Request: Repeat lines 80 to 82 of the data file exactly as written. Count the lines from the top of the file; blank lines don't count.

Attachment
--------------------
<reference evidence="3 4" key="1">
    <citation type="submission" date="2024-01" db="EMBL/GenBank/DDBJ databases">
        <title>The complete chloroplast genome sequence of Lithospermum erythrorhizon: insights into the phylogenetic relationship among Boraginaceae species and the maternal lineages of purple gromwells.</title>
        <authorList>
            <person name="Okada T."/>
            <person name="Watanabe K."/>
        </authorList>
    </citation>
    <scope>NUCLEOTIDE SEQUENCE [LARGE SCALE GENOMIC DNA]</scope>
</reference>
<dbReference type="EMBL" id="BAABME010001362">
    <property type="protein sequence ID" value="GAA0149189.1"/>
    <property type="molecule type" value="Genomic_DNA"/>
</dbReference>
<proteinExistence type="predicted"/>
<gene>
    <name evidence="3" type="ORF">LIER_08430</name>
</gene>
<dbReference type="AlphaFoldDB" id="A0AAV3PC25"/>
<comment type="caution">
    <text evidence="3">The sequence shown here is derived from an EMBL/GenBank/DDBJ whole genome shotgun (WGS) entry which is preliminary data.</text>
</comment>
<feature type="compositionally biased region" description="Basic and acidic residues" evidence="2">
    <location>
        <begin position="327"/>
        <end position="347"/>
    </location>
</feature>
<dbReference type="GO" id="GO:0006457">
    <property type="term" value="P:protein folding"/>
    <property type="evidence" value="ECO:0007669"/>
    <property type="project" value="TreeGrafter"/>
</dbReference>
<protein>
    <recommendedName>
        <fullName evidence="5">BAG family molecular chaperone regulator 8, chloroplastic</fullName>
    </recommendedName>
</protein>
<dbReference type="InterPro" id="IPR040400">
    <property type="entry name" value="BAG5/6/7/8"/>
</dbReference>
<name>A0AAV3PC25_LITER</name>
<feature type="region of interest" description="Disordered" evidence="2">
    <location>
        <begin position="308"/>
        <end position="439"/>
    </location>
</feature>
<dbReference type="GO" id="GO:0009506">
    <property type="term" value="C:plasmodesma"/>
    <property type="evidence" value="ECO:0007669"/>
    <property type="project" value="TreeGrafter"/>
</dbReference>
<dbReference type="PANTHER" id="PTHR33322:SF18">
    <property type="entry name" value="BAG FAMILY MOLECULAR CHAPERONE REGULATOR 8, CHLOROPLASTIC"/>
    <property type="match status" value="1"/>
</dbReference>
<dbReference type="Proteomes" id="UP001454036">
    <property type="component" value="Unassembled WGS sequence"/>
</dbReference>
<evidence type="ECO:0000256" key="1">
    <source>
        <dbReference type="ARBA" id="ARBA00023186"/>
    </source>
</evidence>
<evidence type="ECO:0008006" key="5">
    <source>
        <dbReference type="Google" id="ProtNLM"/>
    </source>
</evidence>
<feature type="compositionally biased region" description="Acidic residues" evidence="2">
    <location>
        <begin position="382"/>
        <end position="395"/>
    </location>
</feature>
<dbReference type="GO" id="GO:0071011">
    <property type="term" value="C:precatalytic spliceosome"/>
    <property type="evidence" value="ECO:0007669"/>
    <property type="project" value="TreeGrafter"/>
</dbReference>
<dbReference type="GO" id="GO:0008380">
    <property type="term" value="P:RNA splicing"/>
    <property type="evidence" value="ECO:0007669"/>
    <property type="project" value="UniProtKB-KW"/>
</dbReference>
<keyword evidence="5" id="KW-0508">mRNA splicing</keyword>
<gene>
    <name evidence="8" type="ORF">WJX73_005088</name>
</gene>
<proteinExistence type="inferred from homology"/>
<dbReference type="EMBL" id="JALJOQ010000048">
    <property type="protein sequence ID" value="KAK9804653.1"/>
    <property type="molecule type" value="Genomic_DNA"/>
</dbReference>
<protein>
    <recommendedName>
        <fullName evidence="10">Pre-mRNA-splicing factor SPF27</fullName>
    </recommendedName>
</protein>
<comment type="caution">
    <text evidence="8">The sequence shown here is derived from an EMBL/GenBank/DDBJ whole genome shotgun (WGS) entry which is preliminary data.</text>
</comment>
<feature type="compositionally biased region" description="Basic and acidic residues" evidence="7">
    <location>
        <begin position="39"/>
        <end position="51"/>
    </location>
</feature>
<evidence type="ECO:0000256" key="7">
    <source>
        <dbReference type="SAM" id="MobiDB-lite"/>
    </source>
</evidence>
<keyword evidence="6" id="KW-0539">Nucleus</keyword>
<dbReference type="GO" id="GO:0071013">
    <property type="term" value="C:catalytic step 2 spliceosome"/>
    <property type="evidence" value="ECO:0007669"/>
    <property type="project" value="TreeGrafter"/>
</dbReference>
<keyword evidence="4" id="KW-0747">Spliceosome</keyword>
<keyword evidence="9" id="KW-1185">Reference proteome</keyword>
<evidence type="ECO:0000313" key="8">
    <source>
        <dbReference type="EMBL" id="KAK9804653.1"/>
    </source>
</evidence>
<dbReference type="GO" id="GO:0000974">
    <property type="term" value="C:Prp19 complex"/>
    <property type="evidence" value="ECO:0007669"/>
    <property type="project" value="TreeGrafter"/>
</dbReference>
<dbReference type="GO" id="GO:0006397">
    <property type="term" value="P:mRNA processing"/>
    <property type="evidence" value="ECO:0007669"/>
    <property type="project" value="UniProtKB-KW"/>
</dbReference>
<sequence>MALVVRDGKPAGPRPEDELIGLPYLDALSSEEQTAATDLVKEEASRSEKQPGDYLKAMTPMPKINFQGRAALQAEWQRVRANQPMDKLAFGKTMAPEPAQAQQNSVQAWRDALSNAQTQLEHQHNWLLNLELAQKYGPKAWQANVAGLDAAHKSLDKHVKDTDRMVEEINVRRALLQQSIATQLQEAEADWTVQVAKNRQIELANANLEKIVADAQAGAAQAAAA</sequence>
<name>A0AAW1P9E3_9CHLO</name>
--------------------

    <property type="project" value="TreeGrafter"/>
</dbReference>
<dbReference type="GO" id="GO:0008380">